2005-04-11
Technical Paper
2005-01-1833
Mark A. Gehringer
This paper describes an axle gear whine noise reduction process that was developed and applied using a combination of experimental and analytical methods. First, an experimental Transfer Path Analysis (TPA) was used to identify major noise paths. Next, modeling and forced response simulation were conducted using the Hybrid FEA-Experimental FRF method known as HYFEX [1]. The HYFEX model consisted of an experimental FRF representation of the frame/body and a finite element (FE) model of the driveline [2] and suspension. The FE driveline model was calibrated using experimental data. The HYFEX model was then used to simulate the axle noise reduction that would be obtained using a modified frame, prior to the availability of a prototype. Hardware testing was used as the final step in the process to confirm the results of the simulation.
2006-04-03
Technical Paper
2006-01-0072
Su Xu, Glenn Williams, Guowu Shen, Réal Bouchard, Mahi Sahoo, Richard Osborne
For automotive applications at elevated temperatures, the need for sufficient creep resistance of Mg alloys is often associated with retaining appropriate percentages of initial clamp loads in bolt joints. This engineering property is often referred to as bolt-load retention (BLR); BLR testing is a practical method to quantify the bolt load with time for engineering purposes. Therefore, standard BLR test procedures for automotive applications are desired. This report summarizes the effort in the Structural Cast Magnesium Development (SCMD) project under the United States Automotive Materials Partnership (USAMP), to provide a technical basis for recommending a general-purpose and a design-purpose BLR test procedures for BLR testing of Mg alloys for automotive applications. The summary includes results of factors influencing BLR and related test techniques from open literature, automotive industry and research carried out in this laboratory project.
2006-04-03
Technical Paper
2006-01-0169
Oguz H. Dagci, Alan W. Brown
In GM R&D Powertrain/Engine Control Group, rapid prototyping controller (RPC) systems with Matlab/Simulink are used extensively to design, simulate and implement advanced engine control algorithms and models. However, those RPC systems use powerful microprocessors with large amounts of RAM contrary to engine control modules (ECM) in production vehicles. Therefore, a thorough analysis on the comparatively much more complicated algorithms and models cannot be performed during the research stage, since there are not enough tools to enable the smooth transition from Matlab/Simulink to the production type processor. The Real-Time Interface (RTI) Blockset for a production like microprocessor would close the transition gap between rapid prototyping controller systems and production type microprocessors by leveraging the power and popularity of Matlab/Simulink in control engineering world and automatic code generation tools.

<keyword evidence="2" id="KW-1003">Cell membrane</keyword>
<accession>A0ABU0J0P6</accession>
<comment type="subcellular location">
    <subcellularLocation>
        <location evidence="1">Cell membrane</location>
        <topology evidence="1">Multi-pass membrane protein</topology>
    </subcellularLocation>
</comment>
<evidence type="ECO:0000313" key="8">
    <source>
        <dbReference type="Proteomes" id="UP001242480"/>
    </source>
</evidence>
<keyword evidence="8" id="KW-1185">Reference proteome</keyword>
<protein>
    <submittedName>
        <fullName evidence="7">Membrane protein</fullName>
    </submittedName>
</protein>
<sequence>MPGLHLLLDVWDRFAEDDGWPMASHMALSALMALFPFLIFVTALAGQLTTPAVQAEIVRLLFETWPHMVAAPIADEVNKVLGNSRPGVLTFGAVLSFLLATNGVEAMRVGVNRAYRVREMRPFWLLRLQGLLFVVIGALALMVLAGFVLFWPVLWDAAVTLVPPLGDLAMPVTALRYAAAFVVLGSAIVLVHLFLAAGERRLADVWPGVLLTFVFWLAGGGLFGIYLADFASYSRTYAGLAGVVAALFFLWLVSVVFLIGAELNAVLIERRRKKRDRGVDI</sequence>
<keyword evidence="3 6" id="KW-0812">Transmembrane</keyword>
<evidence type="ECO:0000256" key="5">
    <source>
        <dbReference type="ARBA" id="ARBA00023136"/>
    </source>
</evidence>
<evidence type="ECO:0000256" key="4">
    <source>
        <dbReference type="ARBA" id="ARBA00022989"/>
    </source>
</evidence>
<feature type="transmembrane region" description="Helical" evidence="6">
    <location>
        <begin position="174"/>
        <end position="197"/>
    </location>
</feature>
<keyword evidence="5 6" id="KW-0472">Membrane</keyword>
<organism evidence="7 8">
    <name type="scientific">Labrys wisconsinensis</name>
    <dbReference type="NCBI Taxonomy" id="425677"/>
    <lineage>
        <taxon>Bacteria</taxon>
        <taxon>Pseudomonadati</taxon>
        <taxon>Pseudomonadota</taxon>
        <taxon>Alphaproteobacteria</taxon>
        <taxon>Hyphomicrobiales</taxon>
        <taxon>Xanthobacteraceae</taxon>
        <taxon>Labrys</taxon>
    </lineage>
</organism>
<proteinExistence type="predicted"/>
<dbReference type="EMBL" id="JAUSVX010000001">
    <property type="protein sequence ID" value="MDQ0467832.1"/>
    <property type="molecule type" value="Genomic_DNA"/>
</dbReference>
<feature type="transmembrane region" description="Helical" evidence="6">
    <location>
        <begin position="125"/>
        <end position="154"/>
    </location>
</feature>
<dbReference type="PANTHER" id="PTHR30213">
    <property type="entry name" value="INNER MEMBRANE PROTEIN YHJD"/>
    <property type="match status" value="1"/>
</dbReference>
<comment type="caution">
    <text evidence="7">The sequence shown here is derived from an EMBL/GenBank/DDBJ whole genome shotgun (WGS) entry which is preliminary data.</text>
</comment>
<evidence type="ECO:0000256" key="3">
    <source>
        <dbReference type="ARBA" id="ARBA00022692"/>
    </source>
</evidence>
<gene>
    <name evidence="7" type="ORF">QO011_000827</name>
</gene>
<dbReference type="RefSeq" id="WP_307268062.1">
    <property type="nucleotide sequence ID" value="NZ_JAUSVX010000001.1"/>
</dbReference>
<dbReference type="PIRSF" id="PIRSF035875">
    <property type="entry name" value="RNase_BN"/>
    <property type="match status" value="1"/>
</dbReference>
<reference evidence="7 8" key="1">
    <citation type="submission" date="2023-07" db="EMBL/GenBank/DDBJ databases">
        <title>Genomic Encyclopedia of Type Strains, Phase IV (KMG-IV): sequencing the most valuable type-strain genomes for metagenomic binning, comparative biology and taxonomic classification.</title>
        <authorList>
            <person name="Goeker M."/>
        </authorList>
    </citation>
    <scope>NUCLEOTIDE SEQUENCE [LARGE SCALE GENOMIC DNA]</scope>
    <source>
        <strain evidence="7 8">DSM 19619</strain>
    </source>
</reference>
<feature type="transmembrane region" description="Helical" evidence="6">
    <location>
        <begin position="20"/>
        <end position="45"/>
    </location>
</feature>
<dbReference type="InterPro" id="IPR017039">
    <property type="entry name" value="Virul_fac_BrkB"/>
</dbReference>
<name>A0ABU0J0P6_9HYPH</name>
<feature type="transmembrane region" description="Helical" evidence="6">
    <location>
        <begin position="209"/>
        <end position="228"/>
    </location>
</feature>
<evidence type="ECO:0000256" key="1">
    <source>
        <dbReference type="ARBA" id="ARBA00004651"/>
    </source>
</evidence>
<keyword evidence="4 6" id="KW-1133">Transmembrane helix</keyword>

2006-04-03
Technical Paper
2006-01-0171
SuSanta P. Sarkar, James G. Casazza, John Dale
Consumer expectations for automated vehicle operations such as automatic locking, remote ignition control, navigation, and entertainment are primary drivers for the increasing complexity of embedded automotive electronics modules. The prevalent practice for procuring these modules is to develop a written behavioral specification that is then used by an outside supplier to build and test the module. Validation test plans are written separately based on an understanding of the requirements. The challenges posed by the current practice include the inability to completely specify the expected behavior in a timely manner, the need to balance the design between low cost and new features demanded by the customer, and ensuring that the product exactly implements the specified behavior. Moreover, vehicle manufacturers desire the ability to explore sensitivity of specifications by identifying constraints on the system and assessing the product for ease of implementation.
2005-04-11
Technical Paper
2005-01-1524
George Zhu
A case study on halfshaft design was presented to illustrate the application of axiomatic design principles in problem solving at General Motors. The halfshaft design was analyzed to identify design parameters to decouple insertion and retention forces. Design changes were made and implemented in production.
2005-04-11
Technical Paper
2005-01-1532
Richard W. Wiese, H.J. Song, H.P. Hsu
Inclusion of a Tire Pressure Monitoring System (TPMS) in a vehicle presents a new design challenge in terms of automotive electrical system integration. This paper examines the dynamic RF signal path characteristics of a TPMS data link operating at 315MHz as a short-range device Electromagnetic modeling results and anechoic chamber measurements provide signal path loss estimates for various system configurations. A qualitative link budget formulation is proposed that accounts for observed dynamic and quasi-static variation of the TPMS signal.
2005-04-11
Technical Paper
2005-01-1463
Farzad Samie, Burak Gecim
Mechanical Efficiency of toroidal traction drives is the key parameter for transmission engineers worldwide to accept their use in continuously variable transmissions. In this work, the traction drive efficiencies are investigated analytically as well as experimentally as a function of speed, torque, speed ratio and temperature for two different CVU's. In addition, creep at the traction contact is measured and compared with the prediction of the simulation model. In a stand-alone test rig, the drag torque associated with the power-roller thrust bearing is also measured.